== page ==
boats 21 removalfromsea

According to recent national statistics, most boat owners have craft that are under 26 feet in length. This means a couple of things:

1. You can use a relatively modest powerplant to move your craft from Point A to B2. That powerplant doesn't use lots of fuel

To get an idea of the validity of each issue, spend some time around the launching ramp at a local marina and the chances are good that you won't see many people using tenders to move from shore to their moored craft. Most of the watercraft users you will see will be trailering their boats to the water and then carefully backing their priced four-wheel-drive pickups or SUVs to the water's edge as the trailer they lugged all morning (or day) slowly enters the water and the boat floats free.

As you look, you'll probably notice that the biggest powerplants you are likely to see are twin-50s or twin-75s. In other words, boats, especially those used for things like skiing and other water sports, will tend to mount twin-50 horsepower engines or twin-75s, for a total of 100 to 150 horsepower.

In speed and boating terms, this means that these boats will tend to hit about 40 to 50 miles per hour and will plain rise out of the water at speed to a certain point on the hull and then maintain that point above the water.

Now, let's face it, unless your average boatowner is seriously committed to an activity fishing, water skiing, skijumping or slalom that requires a boat to be in the water more than just a couple of times a month so that mooring full time makes more sense - then the chances are good that their boat will be coming out of the water at the end of each day.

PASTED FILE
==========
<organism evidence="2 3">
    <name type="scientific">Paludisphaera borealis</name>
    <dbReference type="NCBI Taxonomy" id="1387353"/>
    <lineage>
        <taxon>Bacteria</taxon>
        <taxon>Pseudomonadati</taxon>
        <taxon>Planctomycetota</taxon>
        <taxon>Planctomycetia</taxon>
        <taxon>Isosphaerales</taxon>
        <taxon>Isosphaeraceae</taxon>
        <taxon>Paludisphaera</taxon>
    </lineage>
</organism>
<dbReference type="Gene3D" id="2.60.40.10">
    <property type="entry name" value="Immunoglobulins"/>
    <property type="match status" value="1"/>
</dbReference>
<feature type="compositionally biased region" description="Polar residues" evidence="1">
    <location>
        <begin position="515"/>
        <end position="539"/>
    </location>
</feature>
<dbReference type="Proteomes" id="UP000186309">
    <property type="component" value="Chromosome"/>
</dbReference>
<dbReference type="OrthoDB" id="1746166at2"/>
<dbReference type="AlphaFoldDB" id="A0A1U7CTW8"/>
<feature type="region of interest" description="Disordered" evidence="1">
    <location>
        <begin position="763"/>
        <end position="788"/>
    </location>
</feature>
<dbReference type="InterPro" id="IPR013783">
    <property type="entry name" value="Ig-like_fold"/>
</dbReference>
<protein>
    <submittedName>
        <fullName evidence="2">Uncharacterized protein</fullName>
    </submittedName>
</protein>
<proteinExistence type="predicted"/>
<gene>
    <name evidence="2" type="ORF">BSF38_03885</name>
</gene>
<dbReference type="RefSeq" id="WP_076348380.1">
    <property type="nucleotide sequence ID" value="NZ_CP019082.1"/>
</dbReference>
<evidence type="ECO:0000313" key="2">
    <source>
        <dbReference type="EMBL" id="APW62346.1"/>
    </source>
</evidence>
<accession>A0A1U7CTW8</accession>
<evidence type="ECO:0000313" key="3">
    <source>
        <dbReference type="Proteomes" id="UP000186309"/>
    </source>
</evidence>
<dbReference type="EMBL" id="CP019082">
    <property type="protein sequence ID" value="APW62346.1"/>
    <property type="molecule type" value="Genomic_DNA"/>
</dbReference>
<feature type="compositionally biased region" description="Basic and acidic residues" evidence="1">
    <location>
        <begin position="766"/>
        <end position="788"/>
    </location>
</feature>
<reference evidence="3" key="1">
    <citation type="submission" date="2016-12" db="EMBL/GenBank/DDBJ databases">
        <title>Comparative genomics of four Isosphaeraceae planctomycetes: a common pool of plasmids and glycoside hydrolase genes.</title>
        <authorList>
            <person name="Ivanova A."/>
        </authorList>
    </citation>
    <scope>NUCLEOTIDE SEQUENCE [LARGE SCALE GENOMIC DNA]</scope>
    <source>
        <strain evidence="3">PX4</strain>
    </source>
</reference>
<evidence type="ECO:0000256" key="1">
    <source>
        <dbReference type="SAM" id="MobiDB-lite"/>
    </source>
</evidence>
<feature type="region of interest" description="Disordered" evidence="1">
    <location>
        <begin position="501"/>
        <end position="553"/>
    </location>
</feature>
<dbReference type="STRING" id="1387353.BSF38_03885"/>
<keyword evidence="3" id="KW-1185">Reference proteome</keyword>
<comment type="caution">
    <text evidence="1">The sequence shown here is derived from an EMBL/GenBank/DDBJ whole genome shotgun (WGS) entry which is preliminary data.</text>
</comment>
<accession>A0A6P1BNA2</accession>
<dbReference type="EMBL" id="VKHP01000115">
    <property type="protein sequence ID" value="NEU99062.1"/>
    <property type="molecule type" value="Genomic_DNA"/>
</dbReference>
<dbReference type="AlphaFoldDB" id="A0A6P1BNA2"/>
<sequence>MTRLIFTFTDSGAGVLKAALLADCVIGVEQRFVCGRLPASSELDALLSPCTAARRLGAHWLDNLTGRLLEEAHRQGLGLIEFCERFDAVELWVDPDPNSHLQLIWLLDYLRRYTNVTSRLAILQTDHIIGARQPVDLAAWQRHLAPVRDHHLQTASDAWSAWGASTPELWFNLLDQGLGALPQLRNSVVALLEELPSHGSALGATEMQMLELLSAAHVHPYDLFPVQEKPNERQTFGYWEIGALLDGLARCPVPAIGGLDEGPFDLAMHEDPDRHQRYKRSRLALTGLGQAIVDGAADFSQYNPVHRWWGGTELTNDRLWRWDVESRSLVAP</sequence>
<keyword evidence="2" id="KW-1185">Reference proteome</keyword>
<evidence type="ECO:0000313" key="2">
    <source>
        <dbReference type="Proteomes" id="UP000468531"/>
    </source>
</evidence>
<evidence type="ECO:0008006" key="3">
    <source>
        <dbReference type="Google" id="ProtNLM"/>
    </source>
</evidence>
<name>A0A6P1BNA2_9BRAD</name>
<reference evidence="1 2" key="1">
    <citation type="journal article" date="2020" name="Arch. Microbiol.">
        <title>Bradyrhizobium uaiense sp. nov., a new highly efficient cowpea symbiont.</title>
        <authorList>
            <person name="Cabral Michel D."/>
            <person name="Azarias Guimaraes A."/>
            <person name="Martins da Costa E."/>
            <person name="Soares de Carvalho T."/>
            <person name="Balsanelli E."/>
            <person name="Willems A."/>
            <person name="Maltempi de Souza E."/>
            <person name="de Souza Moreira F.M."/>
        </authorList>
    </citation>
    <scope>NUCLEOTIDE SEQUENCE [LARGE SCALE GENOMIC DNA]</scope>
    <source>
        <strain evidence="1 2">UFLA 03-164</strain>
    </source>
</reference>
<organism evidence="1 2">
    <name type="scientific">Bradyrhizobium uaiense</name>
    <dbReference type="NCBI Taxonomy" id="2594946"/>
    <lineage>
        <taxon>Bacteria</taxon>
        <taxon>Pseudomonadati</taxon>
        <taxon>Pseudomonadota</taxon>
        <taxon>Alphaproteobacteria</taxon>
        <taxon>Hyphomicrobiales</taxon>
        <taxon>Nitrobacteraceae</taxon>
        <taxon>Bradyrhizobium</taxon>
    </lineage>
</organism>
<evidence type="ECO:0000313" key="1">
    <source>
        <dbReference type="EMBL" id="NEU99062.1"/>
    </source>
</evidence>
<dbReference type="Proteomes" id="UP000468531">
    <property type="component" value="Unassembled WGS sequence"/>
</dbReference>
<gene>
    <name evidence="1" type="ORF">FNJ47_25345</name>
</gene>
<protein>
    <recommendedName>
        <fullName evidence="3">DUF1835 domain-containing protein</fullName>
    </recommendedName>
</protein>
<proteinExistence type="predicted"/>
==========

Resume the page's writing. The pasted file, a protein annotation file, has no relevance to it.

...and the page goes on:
At this time, you'll see the owner carefully backing his prized four-by-four truck or SUV trailer-first down the ramp and he waits for his most experienced crewmember to lineup the powerboat with the trailer and toss him the bowline for the pulley that will draw the boat up onto the trailer. Usually, this is a straightforward project, although there have been times when even the most careful captain has been off a couple of degrees and has watched in horror as not only his boat but also his trailer and SUV or pickup has gone into the briney with the boat.

For most onlookers this whole scene is a real side-splitter as it looks like the adventures of the Three Stooges in Wonderland, but it really isn't because the investment that took a bath in the drink may have cost the owner more than $40,000 for the SUV, $20,000 for the boat and another $3,000 to $8,000 for the trailer. And, this doesn't include any of the items that might just be inside the now waterlogged boat/SUV/trailer combination. Oh, and it will also cost another tow fee to get it out of the water. So you can understand if the nervous captain takes his time at it could cost as much as $70,000,if things really go awry.